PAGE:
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Rum Seller Shows How Capitalism Thrives in Socialist Venezuela – Bloomberg

  • Alberto Vollmer targets a 40% increase in overseas sales
  • He’s also advising the government on business climate
Rum production at the Ron Santa Teresa distillery in El Consejo, Venezuela.Photographer: Gaby Oraa/Bloomberg
Rum production at the Ron Santa Teresa distillery in El Consejo, Venezuela.(Gaby Oraa/Bloomberg)

Patricia Laya and Nicolle Yapur, Bloomberg News

EnergiesNet.com 07 14 2023

Venezuela’s socialist government has dogged almost all of Alberto Vollmer’s 25-year career as the head of Ron Santa Teresa, the country’s biggest rum maker.

Bureaucrats allowed squatters to take over a third of his land with impunity. The Hugo Chávez and Nicolás Maduro administrations oversaw currency declines that left the bolivar all but worthless. The economic disaster they unleashed devastated demand for consumer goods.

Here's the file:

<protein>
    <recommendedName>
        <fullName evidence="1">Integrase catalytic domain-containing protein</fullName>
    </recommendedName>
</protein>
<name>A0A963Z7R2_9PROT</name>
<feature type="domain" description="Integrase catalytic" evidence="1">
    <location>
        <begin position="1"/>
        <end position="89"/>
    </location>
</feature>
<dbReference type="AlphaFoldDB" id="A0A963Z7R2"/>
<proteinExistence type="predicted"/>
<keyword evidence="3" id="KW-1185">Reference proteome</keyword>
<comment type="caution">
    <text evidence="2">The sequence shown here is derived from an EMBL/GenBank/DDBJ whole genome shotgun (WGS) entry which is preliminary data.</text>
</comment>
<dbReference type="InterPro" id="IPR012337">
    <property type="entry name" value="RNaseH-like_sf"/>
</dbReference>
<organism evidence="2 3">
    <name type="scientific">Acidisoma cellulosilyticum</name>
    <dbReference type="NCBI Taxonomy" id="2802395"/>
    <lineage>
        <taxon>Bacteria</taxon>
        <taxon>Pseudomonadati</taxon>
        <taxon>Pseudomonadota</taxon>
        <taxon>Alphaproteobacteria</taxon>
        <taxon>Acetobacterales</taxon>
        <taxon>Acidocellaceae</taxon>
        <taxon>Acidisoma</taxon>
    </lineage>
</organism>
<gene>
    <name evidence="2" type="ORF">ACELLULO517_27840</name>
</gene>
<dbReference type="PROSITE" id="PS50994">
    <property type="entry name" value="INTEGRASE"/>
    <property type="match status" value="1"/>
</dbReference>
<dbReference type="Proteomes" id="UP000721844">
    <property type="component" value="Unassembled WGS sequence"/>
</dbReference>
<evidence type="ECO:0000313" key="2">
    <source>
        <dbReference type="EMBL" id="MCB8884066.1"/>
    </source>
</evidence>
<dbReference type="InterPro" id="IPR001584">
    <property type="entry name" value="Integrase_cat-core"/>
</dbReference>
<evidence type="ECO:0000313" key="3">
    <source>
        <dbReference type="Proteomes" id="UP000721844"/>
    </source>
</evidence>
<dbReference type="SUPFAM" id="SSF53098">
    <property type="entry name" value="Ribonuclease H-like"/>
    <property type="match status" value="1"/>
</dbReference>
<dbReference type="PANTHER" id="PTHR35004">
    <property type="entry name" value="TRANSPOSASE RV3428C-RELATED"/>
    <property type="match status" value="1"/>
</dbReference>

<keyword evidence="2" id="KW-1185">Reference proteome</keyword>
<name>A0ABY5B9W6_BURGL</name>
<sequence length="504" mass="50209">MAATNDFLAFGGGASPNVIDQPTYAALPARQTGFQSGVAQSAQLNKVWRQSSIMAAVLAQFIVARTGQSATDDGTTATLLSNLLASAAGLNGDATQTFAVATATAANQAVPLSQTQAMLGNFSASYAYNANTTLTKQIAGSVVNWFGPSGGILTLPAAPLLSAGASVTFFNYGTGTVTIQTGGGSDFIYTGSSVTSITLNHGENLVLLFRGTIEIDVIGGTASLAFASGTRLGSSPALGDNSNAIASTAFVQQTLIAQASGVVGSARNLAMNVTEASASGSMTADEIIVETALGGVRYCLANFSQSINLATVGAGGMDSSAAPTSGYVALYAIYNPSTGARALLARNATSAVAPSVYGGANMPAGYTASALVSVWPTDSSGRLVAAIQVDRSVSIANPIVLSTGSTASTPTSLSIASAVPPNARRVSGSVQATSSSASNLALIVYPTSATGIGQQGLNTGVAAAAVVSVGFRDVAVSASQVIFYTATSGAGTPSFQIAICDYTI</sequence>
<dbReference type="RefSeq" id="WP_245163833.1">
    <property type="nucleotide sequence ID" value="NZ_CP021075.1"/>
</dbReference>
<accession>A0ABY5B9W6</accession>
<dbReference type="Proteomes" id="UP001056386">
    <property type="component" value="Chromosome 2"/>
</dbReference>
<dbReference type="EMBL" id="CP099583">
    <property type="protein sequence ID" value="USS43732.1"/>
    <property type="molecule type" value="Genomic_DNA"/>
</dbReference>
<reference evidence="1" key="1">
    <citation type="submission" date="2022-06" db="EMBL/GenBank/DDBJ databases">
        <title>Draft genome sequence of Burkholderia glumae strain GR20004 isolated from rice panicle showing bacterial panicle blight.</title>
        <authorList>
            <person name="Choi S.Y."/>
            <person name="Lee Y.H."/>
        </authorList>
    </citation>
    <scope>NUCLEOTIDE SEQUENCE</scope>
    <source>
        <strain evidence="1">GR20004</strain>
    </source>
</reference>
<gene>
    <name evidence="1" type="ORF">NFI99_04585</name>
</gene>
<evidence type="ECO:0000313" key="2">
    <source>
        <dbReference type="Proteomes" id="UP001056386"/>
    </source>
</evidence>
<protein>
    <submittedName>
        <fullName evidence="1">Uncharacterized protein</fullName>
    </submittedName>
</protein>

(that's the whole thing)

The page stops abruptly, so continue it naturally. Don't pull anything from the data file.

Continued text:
Against this seemingly impossible backdrop, Ron Santa Teresa has grown into a success story by Venezuelan standards, with annual sales of more than $100 million. And now Vollmer is targeting a major expansion — he aims to boost exports 40% this year on the back of his premium 1796 brand, aiming for high-end bars across the globe. He has a distribution agreement with Bacardi Ltd. to aid his ambitions, but for business to take off, what he says he needs most is a government that fosters a safe environment for investment.